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Poll: Half of adults regret some part of college experience

By Eric DuVall
Graduating students celebrate at the 366th commencement at Harvard University in Cambridge, Mass., on May 25. About half of Americans who attended at least some college said they would change at least some aspect of their college choices. Photo by Matthew Healey/ UPI
Graduating students celebrate at the 366th commencement at Harvard University in Cambridge, Mass., on May 25. About half of Americans who attended at least some college said they would change at least some aspect of their college choices. Photo by Matthew Healey/ UPI | License Photo

June 1 (UPI) -- Half of all Americans who went to college said they would change at least one key aspect of their education, a poll released Thursday indicates.

According to Gallup's Education Consumer Pulse survey, 51 percent of Americans who pursued a postsecondary degree said they would change at least one of three things about college: the school they attended, their field of study or the type of degree they received.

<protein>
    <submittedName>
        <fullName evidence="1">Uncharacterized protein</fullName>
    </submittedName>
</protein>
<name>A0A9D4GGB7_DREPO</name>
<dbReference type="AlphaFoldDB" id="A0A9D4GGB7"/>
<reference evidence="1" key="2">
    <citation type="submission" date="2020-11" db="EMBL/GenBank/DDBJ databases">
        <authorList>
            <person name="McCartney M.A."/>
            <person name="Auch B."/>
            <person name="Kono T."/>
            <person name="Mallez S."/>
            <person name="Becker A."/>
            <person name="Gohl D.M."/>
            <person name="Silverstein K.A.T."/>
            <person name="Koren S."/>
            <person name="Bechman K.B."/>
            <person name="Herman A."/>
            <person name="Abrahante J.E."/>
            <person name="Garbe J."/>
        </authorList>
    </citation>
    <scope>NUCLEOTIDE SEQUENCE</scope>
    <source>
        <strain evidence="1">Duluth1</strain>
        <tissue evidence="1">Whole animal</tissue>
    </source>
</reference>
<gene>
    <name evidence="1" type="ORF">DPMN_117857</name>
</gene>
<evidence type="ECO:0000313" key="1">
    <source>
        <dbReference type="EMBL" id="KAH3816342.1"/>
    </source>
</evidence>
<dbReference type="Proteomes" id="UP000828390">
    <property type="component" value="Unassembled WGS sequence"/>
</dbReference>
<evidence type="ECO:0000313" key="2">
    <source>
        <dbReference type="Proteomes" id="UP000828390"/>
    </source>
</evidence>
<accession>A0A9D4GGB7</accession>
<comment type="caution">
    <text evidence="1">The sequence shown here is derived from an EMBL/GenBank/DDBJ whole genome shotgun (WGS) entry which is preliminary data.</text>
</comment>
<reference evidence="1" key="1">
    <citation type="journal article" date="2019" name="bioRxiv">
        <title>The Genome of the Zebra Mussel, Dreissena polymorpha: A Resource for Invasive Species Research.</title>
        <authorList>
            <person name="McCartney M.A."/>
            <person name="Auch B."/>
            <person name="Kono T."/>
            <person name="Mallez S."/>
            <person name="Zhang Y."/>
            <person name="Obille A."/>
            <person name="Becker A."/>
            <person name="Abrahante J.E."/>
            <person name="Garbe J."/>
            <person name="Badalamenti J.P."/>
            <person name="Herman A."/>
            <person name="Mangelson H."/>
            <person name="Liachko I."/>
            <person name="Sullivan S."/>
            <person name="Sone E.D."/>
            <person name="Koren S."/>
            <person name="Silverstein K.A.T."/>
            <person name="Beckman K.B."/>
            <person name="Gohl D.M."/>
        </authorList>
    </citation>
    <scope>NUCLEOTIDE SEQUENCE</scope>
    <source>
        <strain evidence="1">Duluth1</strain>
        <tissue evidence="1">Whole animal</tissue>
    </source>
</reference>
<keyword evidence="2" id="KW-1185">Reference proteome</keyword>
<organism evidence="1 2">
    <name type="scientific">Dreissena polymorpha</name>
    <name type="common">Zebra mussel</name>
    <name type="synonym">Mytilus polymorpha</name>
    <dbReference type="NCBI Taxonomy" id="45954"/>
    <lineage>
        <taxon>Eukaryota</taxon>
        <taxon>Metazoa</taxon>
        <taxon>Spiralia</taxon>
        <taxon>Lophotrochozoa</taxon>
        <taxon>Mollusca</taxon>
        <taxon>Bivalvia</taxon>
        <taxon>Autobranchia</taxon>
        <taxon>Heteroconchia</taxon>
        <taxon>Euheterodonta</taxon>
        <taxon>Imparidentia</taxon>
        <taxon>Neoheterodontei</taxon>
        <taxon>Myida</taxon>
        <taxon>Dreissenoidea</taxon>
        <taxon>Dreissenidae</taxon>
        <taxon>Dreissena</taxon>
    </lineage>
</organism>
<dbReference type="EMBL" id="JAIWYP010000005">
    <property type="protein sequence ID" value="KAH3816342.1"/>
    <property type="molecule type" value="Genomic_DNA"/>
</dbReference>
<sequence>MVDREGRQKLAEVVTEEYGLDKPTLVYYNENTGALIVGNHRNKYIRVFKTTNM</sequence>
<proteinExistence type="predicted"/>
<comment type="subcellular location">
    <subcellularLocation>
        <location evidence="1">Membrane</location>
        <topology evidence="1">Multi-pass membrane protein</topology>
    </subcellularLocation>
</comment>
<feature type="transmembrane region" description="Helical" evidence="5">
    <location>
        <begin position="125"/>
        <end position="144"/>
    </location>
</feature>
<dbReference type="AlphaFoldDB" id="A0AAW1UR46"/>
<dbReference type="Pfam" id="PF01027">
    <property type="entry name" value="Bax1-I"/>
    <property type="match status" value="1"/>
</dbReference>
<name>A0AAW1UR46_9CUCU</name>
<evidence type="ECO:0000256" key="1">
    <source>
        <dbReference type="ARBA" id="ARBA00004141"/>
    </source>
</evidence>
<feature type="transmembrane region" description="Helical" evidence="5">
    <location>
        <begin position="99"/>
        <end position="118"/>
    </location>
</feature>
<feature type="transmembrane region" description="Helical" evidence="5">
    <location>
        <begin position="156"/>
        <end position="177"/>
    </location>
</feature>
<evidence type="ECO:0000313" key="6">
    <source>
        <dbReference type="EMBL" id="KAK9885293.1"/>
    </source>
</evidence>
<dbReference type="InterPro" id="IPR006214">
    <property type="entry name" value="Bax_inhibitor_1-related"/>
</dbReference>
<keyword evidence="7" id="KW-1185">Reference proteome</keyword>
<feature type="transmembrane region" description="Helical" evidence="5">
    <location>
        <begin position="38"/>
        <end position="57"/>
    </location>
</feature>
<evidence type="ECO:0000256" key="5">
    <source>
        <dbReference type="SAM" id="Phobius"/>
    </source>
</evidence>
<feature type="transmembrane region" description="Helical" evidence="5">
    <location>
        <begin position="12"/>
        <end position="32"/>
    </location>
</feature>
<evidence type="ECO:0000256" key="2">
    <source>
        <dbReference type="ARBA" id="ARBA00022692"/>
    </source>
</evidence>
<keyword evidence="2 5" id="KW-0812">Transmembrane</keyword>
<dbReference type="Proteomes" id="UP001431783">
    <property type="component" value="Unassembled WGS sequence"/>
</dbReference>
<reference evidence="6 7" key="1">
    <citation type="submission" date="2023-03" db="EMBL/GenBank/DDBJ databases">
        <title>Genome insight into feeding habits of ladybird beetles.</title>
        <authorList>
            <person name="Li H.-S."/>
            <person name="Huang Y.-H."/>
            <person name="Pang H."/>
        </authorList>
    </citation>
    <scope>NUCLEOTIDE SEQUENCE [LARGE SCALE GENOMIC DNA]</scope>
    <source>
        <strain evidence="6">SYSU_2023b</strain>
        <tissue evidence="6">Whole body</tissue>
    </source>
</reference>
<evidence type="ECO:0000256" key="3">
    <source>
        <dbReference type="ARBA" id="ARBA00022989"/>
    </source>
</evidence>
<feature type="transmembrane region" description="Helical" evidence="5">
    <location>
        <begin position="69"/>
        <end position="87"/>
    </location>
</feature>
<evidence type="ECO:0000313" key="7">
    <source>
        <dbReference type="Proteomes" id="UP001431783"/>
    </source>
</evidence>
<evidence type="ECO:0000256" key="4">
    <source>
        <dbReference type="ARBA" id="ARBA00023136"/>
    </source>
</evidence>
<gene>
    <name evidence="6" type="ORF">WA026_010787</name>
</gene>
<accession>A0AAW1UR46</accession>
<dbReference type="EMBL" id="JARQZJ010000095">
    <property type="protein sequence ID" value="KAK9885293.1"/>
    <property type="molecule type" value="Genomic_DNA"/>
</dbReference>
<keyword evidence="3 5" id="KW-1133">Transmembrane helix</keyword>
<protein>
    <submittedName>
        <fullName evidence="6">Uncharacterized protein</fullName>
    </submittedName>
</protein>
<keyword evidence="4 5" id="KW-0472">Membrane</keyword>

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Of those three decisions, the most-regretted was a person's field of study, with 36 percent saying they would change it now if they could. That was followed by 26 percent, who said they would have chosen a different school and 12 percent who said they would have pursued a different kind of degree.

The study included people who attended some college but did not obtain a degree, along with graduates of technical and vocational programs, and those with associate's degrees, bachelor's degrees, master's degrees and doctorates.

Despite the regrets expressed, a majority of people who completed a postsecondary degree program said they had a good experience. In each of the various degree groups, more than half of respondents strongly agreed they had a high-quality educational experience.

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The survey was based on nearly 90,000 interviews with adults age 18 to 65 conducted from June 29, 2016 to March 26. The margin of error varies depending on the individual's education level.

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